Michael J. Kerrigan


The point made by Dean Stam* of The Batten School of Leadership and Public Policy is compelling. That is, character and leadership are not isomorphic and history and the contemporary national and world landscape are replete with examples of the fact that good character may exist in the absence of conventional conceptions of leadership and, as well, there is certainly a plethora of leaders who show little evidence of possessing admirable attributes of character.

As Mike Matthews has been studying for more than a decade at West Point, the challenge for educators is learning how to produce individuals who reflect desirable attributes of both character and leadership. Mike has certainly been the nation’s (and perhaps the world’s) leader in this scientific quest, and he has made considerable progress in identifying the character virtues co-varying with features of desirable and effective leadership. Moreover, through his being a champion and intellectual leader at West Point of the longitudinal study he, Kristina Callina, Diane Ryan, Dan Smith, and I, among many others, are conducting, we are going to be able to tell a more nuanced story of the how pathways of character development and leadership become intertwined across the 47-month educational experience at West Point.

However, I think that one point that I would make now, even before, all the data are in, is that character is not something that can be taught – at least in the sense that other aspects of a person’s knowledge or skill repertoire (e.g., French, algebra, author mechanics) can be taught. Character must be developed. Character develops through mutually-influential relations between an individual and multiple and interrelated settings of his or her life, including (of course) the family, but also schools, peer groups, out-of-school-time activities, faith institutions, places of employment, and experiences in the natural physical ecology.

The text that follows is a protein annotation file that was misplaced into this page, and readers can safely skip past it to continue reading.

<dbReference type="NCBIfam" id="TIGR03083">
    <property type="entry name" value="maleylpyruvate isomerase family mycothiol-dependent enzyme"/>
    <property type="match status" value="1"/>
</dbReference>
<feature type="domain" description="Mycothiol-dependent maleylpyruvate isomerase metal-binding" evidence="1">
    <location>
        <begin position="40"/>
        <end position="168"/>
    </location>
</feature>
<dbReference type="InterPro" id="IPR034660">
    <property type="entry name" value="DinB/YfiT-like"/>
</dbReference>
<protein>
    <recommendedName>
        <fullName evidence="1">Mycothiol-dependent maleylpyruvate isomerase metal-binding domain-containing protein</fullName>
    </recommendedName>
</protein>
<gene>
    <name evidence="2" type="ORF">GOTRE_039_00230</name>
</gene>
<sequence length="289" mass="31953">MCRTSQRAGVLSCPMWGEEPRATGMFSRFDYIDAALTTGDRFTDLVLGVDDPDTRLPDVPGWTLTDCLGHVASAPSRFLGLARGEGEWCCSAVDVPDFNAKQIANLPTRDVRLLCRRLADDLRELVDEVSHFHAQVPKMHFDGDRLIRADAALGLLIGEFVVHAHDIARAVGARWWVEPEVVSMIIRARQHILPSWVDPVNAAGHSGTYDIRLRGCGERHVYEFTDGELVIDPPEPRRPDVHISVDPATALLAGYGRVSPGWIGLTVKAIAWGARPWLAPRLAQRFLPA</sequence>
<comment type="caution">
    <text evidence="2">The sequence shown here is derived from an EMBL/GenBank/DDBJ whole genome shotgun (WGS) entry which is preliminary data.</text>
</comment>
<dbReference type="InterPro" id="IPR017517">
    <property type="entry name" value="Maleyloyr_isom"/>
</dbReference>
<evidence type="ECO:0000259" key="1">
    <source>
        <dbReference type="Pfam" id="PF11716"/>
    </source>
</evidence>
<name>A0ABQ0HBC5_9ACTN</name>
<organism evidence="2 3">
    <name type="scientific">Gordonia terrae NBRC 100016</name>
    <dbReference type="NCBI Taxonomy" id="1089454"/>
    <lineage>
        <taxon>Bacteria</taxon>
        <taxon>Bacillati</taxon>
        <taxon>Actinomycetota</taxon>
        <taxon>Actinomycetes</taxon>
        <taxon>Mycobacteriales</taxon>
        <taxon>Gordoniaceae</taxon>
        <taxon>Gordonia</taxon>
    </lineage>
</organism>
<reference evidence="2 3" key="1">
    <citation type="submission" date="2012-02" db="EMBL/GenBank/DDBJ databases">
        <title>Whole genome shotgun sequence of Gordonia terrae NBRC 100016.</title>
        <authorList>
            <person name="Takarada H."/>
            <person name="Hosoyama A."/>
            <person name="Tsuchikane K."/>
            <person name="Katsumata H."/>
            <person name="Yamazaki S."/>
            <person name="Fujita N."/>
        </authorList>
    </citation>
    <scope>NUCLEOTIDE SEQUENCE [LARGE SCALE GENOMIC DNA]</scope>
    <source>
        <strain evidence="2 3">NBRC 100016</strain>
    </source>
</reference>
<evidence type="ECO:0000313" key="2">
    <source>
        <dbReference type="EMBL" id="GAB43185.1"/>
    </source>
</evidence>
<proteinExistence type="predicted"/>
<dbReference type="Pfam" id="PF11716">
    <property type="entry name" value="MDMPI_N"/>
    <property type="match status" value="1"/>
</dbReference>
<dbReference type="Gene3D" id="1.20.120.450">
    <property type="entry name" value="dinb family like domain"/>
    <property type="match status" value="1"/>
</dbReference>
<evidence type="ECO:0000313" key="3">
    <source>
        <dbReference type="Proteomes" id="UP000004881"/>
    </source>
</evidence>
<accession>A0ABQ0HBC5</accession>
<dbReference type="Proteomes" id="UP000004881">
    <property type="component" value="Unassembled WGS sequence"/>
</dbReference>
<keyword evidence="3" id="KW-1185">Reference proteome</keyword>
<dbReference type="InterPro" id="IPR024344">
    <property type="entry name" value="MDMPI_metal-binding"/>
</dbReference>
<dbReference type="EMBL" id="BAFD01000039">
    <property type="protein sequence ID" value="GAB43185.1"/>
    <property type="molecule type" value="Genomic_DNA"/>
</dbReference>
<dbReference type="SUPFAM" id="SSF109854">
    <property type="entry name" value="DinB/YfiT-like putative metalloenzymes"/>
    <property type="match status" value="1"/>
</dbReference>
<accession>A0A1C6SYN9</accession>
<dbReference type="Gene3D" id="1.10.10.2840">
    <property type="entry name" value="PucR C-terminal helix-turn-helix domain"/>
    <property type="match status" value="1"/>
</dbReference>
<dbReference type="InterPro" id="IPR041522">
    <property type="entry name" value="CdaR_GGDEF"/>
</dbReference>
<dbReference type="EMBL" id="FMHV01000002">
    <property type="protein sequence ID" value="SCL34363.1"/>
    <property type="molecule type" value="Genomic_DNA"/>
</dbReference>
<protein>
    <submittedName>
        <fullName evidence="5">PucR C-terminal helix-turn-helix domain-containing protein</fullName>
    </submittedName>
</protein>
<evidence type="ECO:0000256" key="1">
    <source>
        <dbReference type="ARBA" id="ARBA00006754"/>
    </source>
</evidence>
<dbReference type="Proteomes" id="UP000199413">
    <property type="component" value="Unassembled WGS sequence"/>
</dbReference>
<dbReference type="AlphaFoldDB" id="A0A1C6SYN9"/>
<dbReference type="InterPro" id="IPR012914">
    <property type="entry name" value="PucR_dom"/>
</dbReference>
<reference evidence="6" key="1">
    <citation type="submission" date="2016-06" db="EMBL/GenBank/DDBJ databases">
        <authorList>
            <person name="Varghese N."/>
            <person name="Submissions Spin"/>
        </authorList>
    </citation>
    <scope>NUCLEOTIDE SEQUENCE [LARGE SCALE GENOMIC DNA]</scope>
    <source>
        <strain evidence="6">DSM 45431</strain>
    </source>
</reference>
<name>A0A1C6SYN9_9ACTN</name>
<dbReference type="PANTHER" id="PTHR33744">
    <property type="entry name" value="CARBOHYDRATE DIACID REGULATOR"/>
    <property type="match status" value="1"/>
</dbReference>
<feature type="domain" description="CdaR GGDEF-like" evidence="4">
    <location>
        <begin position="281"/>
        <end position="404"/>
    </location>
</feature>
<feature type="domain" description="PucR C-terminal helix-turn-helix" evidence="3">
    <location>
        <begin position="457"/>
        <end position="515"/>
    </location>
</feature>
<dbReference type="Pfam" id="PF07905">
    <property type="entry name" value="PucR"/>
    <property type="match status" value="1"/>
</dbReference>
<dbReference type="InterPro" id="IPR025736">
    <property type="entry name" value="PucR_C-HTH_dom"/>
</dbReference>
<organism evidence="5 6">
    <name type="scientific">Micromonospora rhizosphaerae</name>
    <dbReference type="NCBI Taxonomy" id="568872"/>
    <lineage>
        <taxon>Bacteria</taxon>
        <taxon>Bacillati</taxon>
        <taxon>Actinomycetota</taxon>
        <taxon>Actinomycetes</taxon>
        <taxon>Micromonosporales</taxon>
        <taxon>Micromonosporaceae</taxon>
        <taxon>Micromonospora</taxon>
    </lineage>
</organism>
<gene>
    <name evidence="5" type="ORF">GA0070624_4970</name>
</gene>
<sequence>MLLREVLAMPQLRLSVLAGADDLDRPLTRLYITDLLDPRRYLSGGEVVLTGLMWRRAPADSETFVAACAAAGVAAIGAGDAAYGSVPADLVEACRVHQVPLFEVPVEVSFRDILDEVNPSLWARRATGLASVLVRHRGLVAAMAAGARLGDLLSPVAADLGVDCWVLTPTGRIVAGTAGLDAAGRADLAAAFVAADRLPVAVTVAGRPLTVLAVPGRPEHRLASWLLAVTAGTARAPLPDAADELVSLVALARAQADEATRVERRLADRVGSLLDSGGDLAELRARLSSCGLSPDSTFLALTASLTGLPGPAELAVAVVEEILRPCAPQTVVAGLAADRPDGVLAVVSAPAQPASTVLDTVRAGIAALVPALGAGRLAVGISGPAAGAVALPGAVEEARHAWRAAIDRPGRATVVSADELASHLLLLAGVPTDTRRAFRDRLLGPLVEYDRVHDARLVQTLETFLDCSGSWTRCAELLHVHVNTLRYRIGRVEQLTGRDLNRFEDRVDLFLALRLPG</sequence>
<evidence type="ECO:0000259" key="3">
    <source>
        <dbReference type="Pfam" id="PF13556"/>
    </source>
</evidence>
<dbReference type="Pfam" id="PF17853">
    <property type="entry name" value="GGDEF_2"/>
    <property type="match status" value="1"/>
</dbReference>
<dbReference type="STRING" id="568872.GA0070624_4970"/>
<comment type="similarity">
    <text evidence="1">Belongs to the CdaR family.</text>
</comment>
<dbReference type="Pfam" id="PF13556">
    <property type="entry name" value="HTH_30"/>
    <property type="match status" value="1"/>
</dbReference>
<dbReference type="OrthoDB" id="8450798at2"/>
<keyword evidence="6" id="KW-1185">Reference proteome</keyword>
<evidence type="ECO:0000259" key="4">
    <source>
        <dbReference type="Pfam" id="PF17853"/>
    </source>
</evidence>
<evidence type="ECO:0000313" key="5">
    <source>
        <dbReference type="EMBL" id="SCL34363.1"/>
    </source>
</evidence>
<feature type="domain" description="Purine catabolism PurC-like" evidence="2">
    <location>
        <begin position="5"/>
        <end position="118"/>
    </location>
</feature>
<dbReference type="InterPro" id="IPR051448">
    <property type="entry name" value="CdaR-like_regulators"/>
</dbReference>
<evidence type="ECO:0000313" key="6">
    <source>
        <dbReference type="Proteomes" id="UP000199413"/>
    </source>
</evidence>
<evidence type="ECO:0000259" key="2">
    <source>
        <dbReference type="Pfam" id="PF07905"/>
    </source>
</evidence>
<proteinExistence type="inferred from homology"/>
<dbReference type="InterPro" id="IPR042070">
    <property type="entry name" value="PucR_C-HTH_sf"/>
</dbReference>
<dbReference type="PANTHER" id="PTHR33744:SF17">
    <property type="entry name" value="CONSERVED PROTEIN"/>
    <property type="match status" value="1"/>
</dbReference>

I hope these comments are of some use. Needless to say, I would be happy to talk more/expand on these points should any of them be of interest.

* Teaching Character is Harder Than teaching Leadersip

**Richard M. Lerner, Ph.D.
Bergstrom Chair in Applied Developmental Science
Director, Institute for Applied Research in Youth Development

** Full Disclosure… Rich Lerner authored an essay in Restoring Character in America titled: Character Development Among America’s Youth: Lessons I Have Learned

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Restoring Character in AmericaRestoring Character in America identifies the decline in character in our country, but then gives the reader hope for the future by showcasing leaders whose careers are successfully turning around this trend in our schools, communities, businesses, and the military.

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